According to a lengthy investigation by Bloomberg on Google's struggle to maximize profit while addressing calls to censor 'toxic' material, a rogue employee decided to ignore the advice of corporate attorneys and created a new "vertical" category to internally track so-called "alt-right" content - described as "the political ensemble loosely tied to Trump."
What they found was fascinating; alt-right videos are an absolute monster category for the video-hosting platform, right up with "music, sports and gaming" as the most popular.
One telling moment happened around early 2018, according to two people familiar with it. An employee decided to create a new YouTube “vertical,” a category that the company uses to group its mountain of video footage. This person gathered together videos under an imagined vertical for the “alt-right,” the political ensemble loosely tied to Trump. Based on engagement, the hypothetical alt-right category sat with music, sports and gaming as the most popular channels at YouTube, an attempt to show how critical these videos were to YouTube’s business. -Bloomberg
Three days after the 2016 US election, YouTube CEO Susan Wojcicki and her staff convened for their weekly meeting, where one employee "fretted aloud about the site's election-related videos that were watched the most," as they were "dominated by publishers like Breitbart News and Infowars, which were known for outrage and provocation."
YouTube, meanwhile, has been trying to figure out how to properly pay content "creators" who were growing frustrated over the pay structure. To meet the challenge, the company would pitch an overhaul of their entire business model which would revolve around "engagement" - how many people watched a video, and for how long. They called it "Project Bean."
Wojcicki and her lieutenants drew up a plan. YouTube called it Project Bean or, at times, “Boil The Ocean,” to indicate the enormity of the task. (Sometimes they called it BTO3 – a third dramatic overhaul for YouTube, after initiatives to boost mobile viewing and subscriptions.) The plan was to rewrite YouTube’s entire business model, according to three former senior staffers who worked on it.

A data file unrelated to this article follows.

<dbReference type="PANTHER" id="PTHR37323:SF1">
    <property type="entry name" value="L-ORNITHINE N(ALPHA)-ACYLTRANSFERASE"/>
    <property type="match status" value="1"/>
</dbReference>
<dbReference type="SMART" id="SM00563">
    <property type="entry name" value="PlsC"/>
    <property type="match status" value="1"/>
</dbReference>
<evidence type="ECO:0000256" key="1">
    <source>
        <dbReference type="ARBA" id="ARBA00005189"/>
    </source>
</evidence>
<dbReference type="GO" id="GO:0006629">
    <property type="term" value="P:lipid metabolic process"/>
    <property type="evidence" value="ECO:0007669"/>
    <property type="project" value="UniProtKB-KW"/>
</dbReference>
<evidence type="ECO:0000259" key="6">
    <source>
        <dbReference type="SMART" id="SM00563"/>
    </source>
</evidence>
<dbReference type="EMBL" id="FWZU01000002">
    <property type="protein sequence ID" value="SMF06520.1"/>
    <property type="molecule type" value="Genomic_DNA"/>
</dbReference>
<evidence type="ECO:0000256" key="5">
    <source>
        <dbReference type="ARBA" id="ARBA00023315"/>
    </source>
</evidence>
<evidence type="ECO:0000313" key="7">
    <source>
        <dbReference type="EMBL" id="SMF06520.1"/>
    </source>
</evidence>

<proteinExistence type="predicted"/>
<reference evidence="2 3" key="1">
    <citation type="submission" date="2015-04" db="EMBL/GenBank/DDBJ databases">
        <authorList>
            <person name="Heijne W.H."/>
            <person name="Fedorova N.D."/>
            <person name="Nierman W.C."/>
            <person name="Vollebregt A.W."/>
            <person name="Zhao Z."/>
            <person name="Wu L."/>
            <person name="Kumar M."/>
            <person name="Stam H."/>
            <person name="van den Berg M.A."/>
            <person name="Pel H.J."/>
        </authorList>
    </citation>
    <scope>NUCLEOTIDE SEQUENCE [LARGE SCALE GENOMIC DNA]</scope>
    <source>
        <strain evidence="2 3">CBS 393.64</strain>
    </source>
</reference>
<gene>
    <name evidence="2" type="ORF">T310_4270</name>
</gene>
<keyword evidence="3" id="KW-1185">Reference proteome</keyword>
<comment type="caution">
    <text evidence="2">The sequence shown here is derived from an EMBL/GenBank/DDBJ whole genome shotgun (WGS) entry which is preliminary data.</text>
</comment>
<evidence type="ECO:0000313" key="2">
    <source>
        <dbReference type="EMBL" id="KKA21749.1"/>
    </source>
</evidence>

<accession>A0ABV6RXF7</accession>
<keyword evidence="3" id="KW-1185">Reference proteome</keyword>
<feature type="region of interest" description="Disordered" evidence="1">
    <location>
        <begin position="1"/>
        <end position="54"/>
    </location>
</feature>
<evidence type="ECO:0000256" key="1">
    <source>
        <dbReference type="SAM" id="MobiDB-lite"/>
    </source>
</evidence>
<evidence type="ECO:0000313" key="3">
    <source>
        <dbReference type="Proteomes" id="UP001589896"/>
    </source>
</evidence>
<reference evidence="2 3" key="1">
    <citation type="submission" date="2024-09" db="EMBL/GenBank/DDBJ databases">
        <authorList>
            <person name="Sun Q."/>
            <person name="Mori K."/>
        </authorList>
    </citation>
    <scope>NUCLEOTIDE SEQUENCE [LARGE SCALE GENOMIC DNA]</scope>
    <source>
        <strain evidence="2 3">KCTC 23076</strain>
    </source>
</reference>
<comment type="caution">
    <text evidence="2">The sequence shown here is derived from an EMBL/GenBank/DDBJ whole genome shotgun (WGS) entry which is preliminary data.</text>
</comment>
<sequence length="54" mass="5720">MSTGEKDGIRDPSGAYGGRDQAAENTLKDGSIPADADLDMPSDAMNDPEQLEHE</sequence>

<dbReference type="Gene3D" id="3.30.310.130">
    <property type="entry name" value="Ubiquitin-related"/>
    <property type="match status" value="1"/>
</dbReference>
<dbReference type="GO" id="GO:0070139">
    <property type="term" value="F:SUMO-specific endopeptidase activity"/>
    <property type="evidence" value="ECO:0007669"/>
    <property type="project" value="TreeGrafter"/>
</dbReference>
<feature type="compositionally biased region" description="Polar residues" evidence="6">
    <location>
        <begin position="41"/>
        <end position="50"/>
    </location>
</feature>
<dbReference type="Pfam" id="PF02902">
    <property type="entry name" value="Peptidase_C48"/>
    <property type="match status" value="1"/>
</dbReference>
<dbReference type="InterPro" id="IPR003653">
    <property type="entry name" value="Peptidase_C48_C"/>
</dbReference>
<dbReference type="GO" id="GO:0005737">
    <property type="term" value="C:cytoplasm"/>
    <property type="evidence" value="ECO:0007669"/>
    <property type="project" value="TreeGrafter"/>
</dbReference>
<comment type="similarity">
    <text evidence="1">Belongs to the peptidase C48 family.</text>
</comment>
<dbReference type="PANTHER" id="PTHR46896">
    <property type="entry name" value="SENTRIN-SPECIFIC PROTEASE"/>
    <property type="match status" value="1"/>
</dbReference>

It centered on a way to pay creators that isn’t based on the ads their videos hosted. Instead, YouTube would pay on engagement—how many viewers watched a video and how long they watched. A special algorithm would pool incoming cash, then divvy it out to creators, even if no ads ran on their videos. The idea was to reward video stars shorted by the system, such as those making sex education and music videos, which marquee advertisers found too risqué to endorse. -Bloomberg
YouTube's ambitious overhaul had some unintended consequences; by rewarding videos that achieved popularity by outrage - someone like Alex Jones would become one of YouTube's highest paid stars.
Ultimately, Google CEO Sundar Pichai ditched project bean because "he felt it could make the filter bubble problem worse," according to Bloomberg.
More highlights from the investigation:
- Susan Wojcicki and other YouTube executives were either unable or unwilling to act on internal warnings about extreme and misleading videos because they were too focused on increasing viewing time and other measures of engagement. Wojcicki would “never put her fingers on the scale,” according to one person who worked for her.
- When Wojcicki took over YouTube in 2014, she embraced a target of one billion hours of daily watch time. The service hit that goal in October 2016.
- A privacy engineer at Google suggested to YouTube’s policy chief that videos deemed “close to the line” of the takedown policy should be removed from recommendations. The proposal was turned down and YouTube doubled down on an AI-powered strategy to use recommendations to keep people watching.
- YouTube recently replaced engagement with "responsible growth" as its core metric. But the company has yet to explain publicly what that metric entails and how it will affect its business.
- YouTube dissuaded staff from being proactive. Lawyers advised employees not assigned to handle moderation to avoid searching on their own for questionable videos.
- Exclusive data from Moonshot CVE, a London research firm, shows that less than 20 YouTube channels pushing anti-vaccination theories built an audience of more than 170 million people over a decade. YouTube recommended those viewers more conspiracies in the last year.